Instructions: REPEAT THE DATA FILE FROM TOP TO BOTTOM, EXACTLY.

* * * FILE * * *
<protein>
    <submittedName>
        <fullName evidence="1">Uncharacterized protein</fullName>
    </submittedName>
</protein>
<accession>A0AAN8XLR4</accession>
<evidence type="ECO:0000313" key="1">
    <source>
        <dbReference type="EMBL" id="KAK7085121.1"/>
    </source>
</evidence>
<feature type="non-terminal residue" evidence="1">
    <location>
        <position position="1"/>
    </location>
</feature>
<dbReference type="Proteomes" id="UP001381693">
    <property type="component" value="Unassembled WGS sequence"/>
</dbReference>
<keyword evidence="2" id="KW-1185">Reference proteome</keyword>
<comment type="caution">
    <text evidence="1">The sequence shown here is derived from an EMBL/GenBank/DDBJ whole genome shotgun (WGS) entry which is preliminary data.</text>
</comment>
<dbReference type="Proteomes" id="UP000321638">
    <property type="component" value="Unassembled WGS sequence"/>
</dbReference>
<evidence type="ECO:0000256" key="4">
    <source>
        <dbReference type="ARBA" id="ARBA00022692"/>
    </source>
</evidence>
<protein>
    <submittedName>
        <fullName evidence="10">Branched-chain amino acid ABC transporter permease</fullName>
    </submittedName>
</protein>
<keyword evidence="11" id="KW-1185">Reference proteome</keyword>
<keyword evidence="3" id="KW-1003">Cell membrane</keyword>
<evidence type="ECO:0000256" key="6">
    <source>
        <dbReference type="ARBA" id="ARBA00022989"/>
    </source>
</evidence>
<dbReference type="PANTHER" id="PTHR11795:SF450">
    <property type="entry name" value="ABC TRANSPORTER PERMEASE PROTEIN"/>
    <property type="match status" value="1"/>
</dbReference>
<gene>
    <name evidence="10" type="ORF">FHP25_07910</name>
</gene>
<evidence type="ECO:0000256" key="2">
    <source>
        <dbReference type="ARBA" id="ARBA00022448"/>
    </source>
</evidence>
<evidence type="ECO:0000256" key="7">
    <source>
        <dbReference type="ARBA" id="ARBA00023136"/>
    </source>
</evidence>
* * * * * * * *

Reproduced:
<protein>
    <submittedName>
        <fullName evidence="1">Uncharacterized protein</fullName>
    </submittedName>
</protein>
<accession>A0AAN8XLR4</accession>
<evidence type="ECO:0000313" key="1">
    <source>
        <dbReference type="EMBL" id="KAK7085121.1"/>
    </source>
</evidence>
<feature type="non-terminal residue" evidence="1">
    <location>
        <position position="1"/>
    </location>
</feature>
<dbReference type="Proteomes" id="UP001381693">
    <property type="component" value="Unassembled WGS sequence"/>
</dbReference>
<keyword evidence="2" id="KW-1185">Reference proteome</keyword>
<comment type="caution">
    <text evidence="1">The sequence shown here is derived from an EMBL/GenBank/DDBJ whole genome shotgun (WGS) entry which is preliminary data.</text>
</comment>
<dbReference type="Proteomes" id="UP000321638">
    <property type="component" value="Unassembled WGS sequence"/>
</dbReference>
<evidence type="ECO:0000256" key="4">
    <source>
        <dbReference type="ARBA" id="ARBA00022692"/>
    </source>
</evidence>
<protein>
    <submittedName>
        <fullName evidence="10">Branched-chain amino acid ABC transporter permease</fullName>
    </submittedName>
</protein>
<keyword evidence="11" id="KW-1185">Reference proteome</keyword>
<keyword evidence="3" id="KW-1003">Cell membrane</keyword>
<evidence type="ECO:0000256" key="6">
    <source>
        <dbReference type="ARBA" id="ARBA00022989"/>
    </source>
</evidence>
<dbReference type="PANTHER" id="PTHR11795:SF450">
    <property type="entry name" value="ABC TRANSPORTER PERMEASE PROTEIN"/>
    <property type="match status" value="1"/>
</dbReference>
<gene>
    <name evidence="10" type="ORF">FHP25_07910</name>
</gene>
<evidence type="ECO:0000256" key="2">
    <source>
        <dbReference type="ARBA" id="ARBA00022448"/>
    </source>
</evidence>
<evidence type="ECO:0000256" key="7">
    <source>
        <dbReference type="ARBA" id="ARBA00023136"/>
    </source>
</evidence>